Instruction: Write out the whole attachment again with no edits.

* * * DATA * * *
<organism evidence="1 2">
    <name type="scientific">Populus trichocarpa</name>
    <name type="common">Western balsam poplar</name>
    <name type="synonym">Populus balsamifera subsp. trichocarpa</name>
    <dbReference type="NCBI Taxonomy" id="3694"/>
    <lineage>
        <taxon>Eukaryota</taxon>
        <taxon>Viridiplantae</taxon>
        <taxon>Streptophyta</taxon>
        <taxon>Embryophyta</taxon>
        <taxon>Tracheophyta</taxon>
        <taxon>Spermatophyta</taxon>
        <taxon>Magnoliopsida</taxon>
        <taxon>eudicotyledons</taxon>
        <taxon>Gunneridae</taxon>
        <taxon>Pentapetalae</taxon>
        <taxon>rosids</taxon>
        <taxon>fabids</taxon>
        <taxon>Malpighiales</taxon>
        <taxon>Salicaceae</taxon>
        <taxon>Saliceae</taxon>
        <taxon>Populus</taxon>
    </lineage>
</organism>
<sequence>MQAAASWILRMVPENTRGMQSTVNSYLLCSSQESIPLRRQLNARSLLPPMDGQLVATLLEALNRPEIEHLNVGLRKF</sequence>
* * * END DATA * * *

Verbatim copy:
<organism evidence="1 2">
    <name type="scientific">Populus trichocarpa</name>
    <name type="common">Western balsam poplar</name>
    <name type="synonym">Populus balsamifera subsp. trichocarpa</name>
    <dbReference type="NCBI Taxonomy" id="3694"/>
    <lineage>
        <taxon>Eukaryota</taxon>
        <taxon>Viridiplantae</taxon>
        <taxon>Streptophyta</taxon>
        <taxon>Embryophyta</taxon>
        <taxon>Tracheophyta</taxon>
        <taxon>Spermatophyta</taxon>
        <taxon>Magnoliopsida</taxon>
        <taxon>eudicotyledons</taxon>
        <taxon>Gunneridae</taxon>
        <taxon>Pentapetalae</taxon>
        <taxon>rosids</taxon>
        <taxon>fabids</taxon>
        <taxon>Malpighiales</taxon>
        <taxon>Salicaceae</taxon>
        <taxon>Saliceae</taxon>
        <taxon>Populus</taxon>
    </lineage>
</organism>
<sequence>MQAAASWILRMVPENTRGMQSTVNSYLLCSSQESIPLRRQLNARSLLPPMDGQLVATLLEALNRPEIEHLNVGLRKF</sequence>